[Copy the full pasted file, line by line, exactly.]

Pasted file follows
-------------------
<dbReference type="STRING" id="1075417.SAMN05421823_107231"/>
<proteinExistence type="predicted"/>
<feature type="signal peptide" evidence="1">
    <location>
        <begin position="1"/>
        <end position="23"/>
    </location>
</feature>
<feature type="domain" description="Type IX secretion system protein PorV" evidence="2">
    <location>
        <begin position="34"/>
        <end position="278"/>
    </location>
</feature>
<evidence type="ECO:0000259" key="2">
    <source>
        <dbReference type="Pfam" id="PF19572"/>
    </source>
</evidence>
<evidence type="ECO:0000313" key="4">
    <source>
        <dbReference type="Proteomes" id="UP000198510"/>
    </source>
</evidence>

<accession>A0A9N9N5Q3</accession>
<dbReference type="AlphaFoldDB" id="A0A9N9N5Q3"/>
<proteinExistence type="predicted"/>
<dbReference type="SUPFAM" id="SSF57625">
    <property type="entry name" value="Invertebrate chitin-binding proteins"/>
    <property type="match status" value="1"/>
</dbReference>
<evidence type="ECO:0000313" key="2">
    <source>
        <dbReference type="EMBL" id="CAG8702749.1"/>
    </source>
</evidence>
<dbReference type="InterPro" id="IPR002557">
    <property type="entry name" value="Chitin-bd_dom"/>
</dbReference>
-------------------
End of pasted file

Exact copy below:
<dbReference type="STRING" id="1075417.SAMN05421823_107231"/>
<proteinExistence type="predicted"/>
<feature type="signal peptide" evidence="1">
    <location>
        <begin position="1"/>
        <end position="23"/>
    </location>
</feature>
<feature type="domain" description="Type IX secretion system protein PorV" evidence="2">
    <location>
        <begin position="34"/>
        <end position="278"/>
    </location>
</feature>
<evidence type="ECO:0000259" key="2">
    <source>
        <dbReference type="Pfam" id="PF19572"/>
    </source>
</evidence>
<evidence type="ECO:0000313" key="4">
    <source>
        <dbReference type="Proteomes" id="UP000198510"/>
    </source>
</evidence>

<accession>A0A9N9N5Q3</accession>
<dbReference type="AlphaFoldDB" id="A0A9N9N5Q3"/>
<proteinExistence type="predicted"/>
<dbReference type="SUPFAM" id="SSF57625">
    <property type="entry name" value="Invertebrate chitin-binding proteins"/>
    <property type="match status" value="1"/>
</dbReference>
<evidence type="ECO:0000313" key="2">
    <source>
        <dbReference type="EMBL" id="CAG8702749.1"/>
    </source>
</evidence>
<dbReference type="InterPro" id="IPR002557">
    <property type="entry name" value="Chitin-bd_dom"/>
</dbReference>